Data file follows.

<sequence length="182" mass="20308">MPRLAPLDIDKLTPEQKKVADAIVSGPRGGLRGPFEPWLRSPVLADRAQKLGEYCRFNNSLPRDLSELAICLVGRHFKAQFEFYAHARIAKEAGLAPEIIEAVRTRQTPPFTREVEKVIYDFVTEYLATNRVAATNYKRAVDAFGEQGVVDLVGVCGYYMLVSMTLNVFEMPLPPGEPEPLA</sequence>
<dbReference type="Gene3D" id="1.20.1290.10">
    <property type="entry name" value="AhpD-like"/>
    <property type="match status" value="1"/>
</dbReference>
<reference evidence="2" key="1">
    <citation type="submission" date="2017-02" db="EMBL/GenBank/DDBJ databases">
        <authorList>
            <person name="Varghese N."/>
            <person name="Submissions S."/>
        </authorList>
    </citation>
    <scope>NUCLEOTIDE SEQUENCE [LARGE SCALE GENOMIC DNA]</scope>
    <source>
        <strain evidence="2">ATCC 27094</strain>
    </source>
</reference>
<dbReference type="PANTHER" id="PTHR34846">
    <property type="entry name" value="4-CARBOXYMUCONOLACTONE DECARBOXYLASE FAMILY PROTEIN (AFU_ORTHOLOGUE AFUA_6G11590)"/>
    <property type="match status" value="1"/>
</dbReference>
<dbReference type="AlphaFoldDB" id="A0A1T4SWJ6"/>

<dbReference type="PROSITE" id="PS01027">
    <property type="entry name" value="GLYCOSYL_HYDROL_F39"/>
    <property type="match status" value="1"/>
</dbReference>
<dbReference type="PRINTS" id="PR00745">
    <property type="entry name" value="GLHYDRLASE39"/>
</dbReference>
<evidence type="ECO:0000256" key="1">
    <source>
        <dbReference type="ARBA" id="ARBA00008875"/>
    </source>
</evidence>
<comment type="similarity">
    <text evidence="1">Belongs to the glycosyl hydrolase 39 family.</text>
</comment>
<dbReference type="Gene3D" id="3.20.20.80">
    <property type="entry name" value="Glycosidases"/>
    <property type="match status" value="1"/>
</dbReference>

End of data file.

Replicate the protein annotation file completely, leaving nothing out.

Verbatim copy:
<sequence length="182" mass="20308">MPRLAPLDIDKLTPEQKKVADAIVSGPRGGLRGPFEPWLRSPVLADRAQKLGEYCRFNNSLPRDLSELAICLVGRHFKAQFEFYAHARIAKEAGLAPEIIEAVRTRQTPPFTREVEKVIYDFVTEYLATNRVAATNYKRAVDAFGEQGVVDLVGVCGYYMLVSMTLNVFEMPLPPGEPEPLA</sequence>
<dbReference type="Gene3D" id="1.20.1290.10">
    <property type="entry name" value="AhpD-like"/>
    <property type="match status" value="1"/>
</dbReference>
<reference evidence="2" key="1">
    <citation type="submission" date="2017-02" db="EMBL/GenBank/DDBJ databases">
        <authorList>
            <person name="Varghese N."/>
            <person name="Submissions S."/>
        </authorList>
    </citation>
    <scope>NUCLEOTIDE SEQUENCE [LARGE SCALE GENOMIC DNA]</scope>
    <source>
        <strain evidence="2">ATCC 27094</strain>
    </source>
</reference>
<dbReference type="PANTHER" id="PTHR34846">
    <property type="entry name" value="4-CARBOXYMUCONOLACTONE DECARBOXYLASE FAMILY PROTEIN (AFU_ORTHOLOGUE AFUA_6G11590)"/>
    <property type="match status" value="1"/>
</dbReference>
<dbReference type="AlphaFoldDB" id="A0A1T4SWJ6"/>

<dbReference type="PROSITE" id="PS01027">
    <property type="entry name" value="GLYCOSYL_HYDROL_F39"/>
    <property type="match status" value="1"/>
</dbReference>
<dbReference type="PRINTS" id="PR00745">
    <property type="entry name" value="GLHYDRLASE39"/>
</dbReference>
<evidence type="ECO:0000256" key="1">
    <source>
        <dbReference type="ARBA" id="ARBA00008875"/>
    </source>
</evidence>
<comment type="similarity">
    <text evidence="1">Belongs to the glycosyl hydrolase 39 family.</text>
</comment>
<dbReference type="Gene3D" id="3.20.20.80">
    <property type="entry name" value="Glycosidases"/>
    <property type="match status" value="1"/>
</dbReference>